By David Bearinger
Spin the globe. An invisible thread connects the highlands of Bolivia and Peru to West Africa, then to India, Southeast Asia, Europe, and finally to Virginia, spreading out again from Virginia, and around the world.
The invisible thread is peanuts.
Travel east from Petersburg and you enter Surry and Sussex counties, Isle of Wight, Southampton, and the City of Suffolk. This is the region known as Western Tidewater, with miles of open fields and forested land, laced with rivers draining into North Carolina’s Chowan Basin.
This is peanut country.
Other crops are grown here—cotton, corn, soybeans, wheat, even “boutique” crops like shitake mushrooms; but the peanut, especially the large, high-value “Virginia peanut,” is king.
The story of peanuts is one of the great Virginia stories, and over the past three years, Virginia Foundation for the Humanities (VFH) has awarded a series of grants to support the development of a documentary film exploring this history.
Since the late nineteenth century, peanuts have shaped every part of life in Western Tidewater, especially in Suffolk, which has been the center of peanut processing and marketing since the 1880s, and Southampton County, which is the heart of peanut farming in Virginia, even today.
Peanuts probably came to Virginia from Africa, aboard slave ships, but they originated in South America and eventually made their way to Asia and to Europe—and to West Africa, carried by early European explorers.
They thrive in the sandy-loam soils of this region. And in fact, the word “peanut” is a misnomer, because the plant is actually a legume. After pollination, the plants send out “pegs” that burrow into the ground where the seeds (the peanuts) develop.
The first commercial peanuts were planted in Virginia in 1842, in Sussex County. They were initially cultivated as animal fodder and as a source of nourishment for the poor and enslaved. Peanuts didn’t become a major economic force until after the Civil War, but by the early 1880s, Virginia was already supplying most of the northern markets.
Over the next forty years, Virginia quickly became the nation’s leading producer. In 1902, fourteen of the twenty peanut factories operating in the United States were in Western Tidewater; and Suffolk, which was then served by six railroad companies, had become the center of peanut marketing and distribution worldwide.
Why peanuts? In the early 1900s, the boll weevil destroyed much of the South’s cotton crop. Working at Tuskeegee Institute in Alabama, George Washington Carver was inspired by concern for the well-being of southern sharecroppers, many of them former slaves. His research discovered more than 300 uses for the peanut plant, and his work transformed the economy of eastern Virginia, and the state as a whole.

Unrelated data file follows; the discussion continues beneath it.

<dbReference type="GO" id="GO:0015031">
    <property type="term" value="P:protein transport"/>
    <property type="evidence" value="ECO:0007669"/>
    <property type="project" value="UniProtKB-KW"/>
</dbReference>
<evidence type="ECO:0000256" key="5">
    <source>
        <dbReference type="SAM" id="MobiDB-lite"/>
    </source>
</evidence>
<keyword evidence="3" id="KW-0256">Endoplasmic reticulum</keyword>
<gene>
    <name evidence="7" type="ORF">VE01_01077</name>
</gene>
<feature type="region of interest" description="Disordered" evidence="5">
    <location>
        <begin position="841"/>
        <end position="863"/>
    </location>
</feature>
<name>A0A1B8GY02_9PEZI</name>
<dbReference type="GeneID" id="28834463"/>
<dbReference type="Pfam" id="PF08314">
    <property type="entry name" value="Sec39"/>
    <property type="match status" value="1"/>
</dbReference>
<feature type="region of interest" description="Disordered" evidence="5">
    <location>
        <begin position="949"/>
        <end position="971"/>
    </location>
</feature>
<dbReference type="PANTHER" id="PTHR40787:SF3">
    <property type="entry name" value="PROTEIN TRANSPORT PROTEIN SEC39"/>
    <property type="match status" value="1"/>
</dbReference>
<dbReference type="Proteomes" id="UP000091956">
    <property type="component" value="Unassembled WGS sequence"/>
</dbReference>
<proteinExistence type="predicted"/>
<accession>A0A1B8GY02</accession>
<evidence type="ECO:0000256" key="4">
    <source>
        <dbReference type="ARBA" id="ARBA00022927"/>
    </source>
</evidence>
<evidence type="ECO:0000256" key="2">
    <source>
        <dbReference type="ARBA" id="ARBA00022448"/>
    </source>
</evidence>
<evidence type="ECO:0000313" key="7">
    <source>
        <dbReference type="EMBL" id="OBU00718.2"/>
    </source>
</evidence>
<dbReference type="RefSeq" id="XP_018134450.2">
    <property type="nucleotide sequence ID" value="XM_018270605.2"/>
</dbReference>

Carver’s work is internationally known. But the history of peanuts is also filled with surprising and little-known stories. In the late 1890s, Benjamin Hicks, an African American farmer from Southampton County, invented a gasoline-powered machine for stemming and cleaning peanuts. He successfully patented the device but had to withstand a lawsuit from one of the most powerful farm-equipment companies of the day.
Hicks won in court in 1901, and the picker he invented helped modernize peanut farming.
In 1913, a first-generation Italian immigrant named Amedeo Obici came to Suffolk. He was thirty-six years old and had started selling peanuts on the streets of New York City when he was eleven. He founded Planters Nut and Chocolate Company, later Planters Peanuts; created one of the most iconic symbols in American business history—“Mr. Peanut”; and established a charitable foundation out of the vast wealth that came to him, from selling peanuts.
By the end of World War II, Virginia was no longer the leading U.S. peanut producer. The end of government support and allotment programs in 2002 forced many smaller farmers including most black peanut farmers out of business.
Today, peanuts are still a force in Western Tidewater, still the most reliably profitable crop even for smaller-scale producers. But China and Brazil, not Virginia, are now the dominant players in the global peanut market. Profit margins are thin and getting thinner, and just one bad growing season can put even a solid, family-run farm business on the ropes.
The VFH-funded documentary film will tell the story of peanuts from the perspectives of those who know peanut farming, processing, and marketing first-hand. People like Rex and Bob Alphin, farmers in Isle of Wight County; Sue Woodward, a historian with the Suffolk-Nansemond Historical Society; Lynda Updike, a Southampton County farmer and president of the Southampton County Historical Society; and many others.
A Steering Committee led by the historian Felice Hancock is working closely in collaboration with filmmaker Amy Broad to shape the project, and the film is intended for national broadcast and widespread local use, with an estimated release date of summer 2016.
Telling Virginia’s stories is the heart of our work. The story of peanuts is in one respect a quintessential local story, the story of life and work in one particular region of the state. But it also connects Virginia to the world.